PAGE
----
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Views from the Prairie

June 17

Are You Solving the Right Problems?

It is so common when we are trying to get out the door after a long day of problems only to get caught near the door by yet another person with yet another problem. It is so easy to jump in to solve that one more problem. But, is that really the best way to handle the situation? We can so easily get distracted from our real job by all the problems. Our job is to direct others so that they can solve the problems. We need to recognize which details and problems are important and which need to be delegated. We must not get too busy to lead.

Business is full of problems and details. Anyone who has started a business or has rebuilt a department knows that there are lots and lots of details that need to be handled. However, there are details where you have already solved the major problem and your strengths can be better used elsewhere. Whenever possible, we do best to delegate instead of handling these details ourselves.

Delegating is not simply shifting work from our desk to theirs. Instead it is about moving work that we should not be doing to those who could benefit from doing it. Often, the person will need training, learning, and encouragement to be able to do the work.

Also, we need to watch how we react to problems brought to us. Many times, the wrong problems are brought up first. Many a medical doctor knows that the real problems will come up at the end of the exam and not at the start. In status meetings, problems often are not brought up until we really dig for them. Likewise, when walking into a new consultation, the client often brings up smaller problems just to see how the consultant will react and only later, bring up the real issues.

One issue with delegating is that often, the hardest thing to do is to let go of something that you have done and where you have feelings about how well it should be done. People who have been in control of everything have a hard time letting anyone else do any of that work.

Delegating work is a hard action. When we are too busy, it is hard to identify what to delegate. But our job is to move the business forward. Nearly everything else can be delegated or farmed out to those who can spend more time doing it right.

Any task that is repeatable is one that can be delegated. The first time, often we are figuring out what needs to be done. The next time, we can define the task for someone else to do it.

Our job it to make the business run well enough that we can leave and it doesn't fall apart. That means delegating to people such that they can pick up and run with the tasks. That leaves us to do the very important work of identifying the vision for the business and communicating the direction to take.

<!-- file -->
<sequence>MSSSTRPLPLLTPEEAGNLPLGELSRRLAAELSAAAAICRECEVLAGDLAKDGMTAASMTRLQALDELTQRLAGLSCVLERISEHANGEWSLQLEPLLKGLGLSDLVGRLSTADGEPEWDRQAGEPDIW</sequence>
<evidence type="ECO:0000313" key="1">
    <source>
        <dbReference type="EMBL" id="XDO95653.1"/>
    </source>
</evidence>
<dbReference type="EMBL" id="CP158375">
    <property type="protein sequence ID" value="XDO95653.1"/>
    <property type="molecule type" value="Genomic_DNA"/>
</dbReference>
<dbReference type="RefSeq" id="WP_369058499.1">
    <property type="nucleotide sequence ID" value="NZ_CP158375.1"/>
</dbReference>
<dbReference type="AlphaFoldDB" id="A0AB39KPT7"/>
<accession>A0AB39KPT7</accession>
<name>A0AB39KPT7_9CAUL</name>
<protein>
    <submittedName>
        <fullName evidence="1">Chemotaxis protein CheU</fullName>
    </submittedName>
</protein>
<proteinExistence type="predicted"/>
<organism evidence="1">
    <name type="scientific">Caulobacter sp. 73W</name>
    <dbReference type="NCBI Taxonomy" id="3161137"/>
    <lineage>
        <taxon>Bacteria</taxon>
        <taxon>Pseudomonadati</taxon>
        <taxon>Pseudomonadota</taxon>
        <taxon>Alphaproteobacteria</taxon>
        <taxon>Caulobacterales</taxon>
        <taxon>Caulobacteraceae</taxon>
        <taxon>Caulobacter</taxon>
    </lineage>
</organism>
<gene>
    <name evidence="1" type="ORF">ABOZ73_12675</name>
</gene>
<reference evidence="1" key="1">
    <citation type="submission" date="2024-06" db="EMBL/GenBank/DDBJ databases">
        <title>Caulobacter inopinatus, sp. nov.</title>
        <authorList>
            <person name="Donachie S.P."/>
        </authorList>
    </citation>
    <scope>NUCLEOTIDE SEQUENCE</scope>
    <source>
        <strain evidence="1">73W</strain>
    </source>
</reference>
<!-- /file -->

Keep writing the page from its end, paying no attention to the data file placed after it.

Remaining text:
When we are leading, then the delegated work is done well enough to move the company forward and we can praise and thank the person for helping.

Let us delegate as much as we can so that we can do the important work.

How are you hiring?

Over time, businesses have gotten far more selective in hiring and many have dropped their training programs. We hear about the labor shortage, but the normal response to a labor shortage is not happening. In general, businesses are expecting others to do all the training that they used to do. The businesses that are still hiring on attitude and training new employees are still finding workers. When we are hiring properly, there isn't a major labor shortage.

In the early days of this country, many people came over and were placed in apprentice programs. Ben Franklin was apprenticed to his older brother and learned the printing trade from him (and also ran away from him). Many other people came over and ran away. The papers were full of notices of runaway apprentices with rewards for their capture. The rewards for their capture ranged from half a cent for an apprentice who was getting drunk and embezzling money to thirty dollars for a formerly good servant.

Many a business used to run apprenticeship or internship programs but these programs have been dropped and businesses have come to expect that applicants will have all the needed experience and training. These are the very businesses that now complain of a shortage of workers. The labor economics show quite the opposite. The businesses that have training programs and invest in labor rarely have labor shortages.

A number of successful companies are always in the hiring mode and will hire the right person even if they don't have a job for the person right away.

So, how are you hiring?

Risky World

A study of Scandinavian auto accidents has found that people with 4-wheel drive have more accidents on snow and ice than those without it. It turns out that we get a sense of mastery because of the 4-wheel drive and forget that it doesn't help with stopping (and some turns). The risk is that we think that we are invincible because of some technology and aren't.


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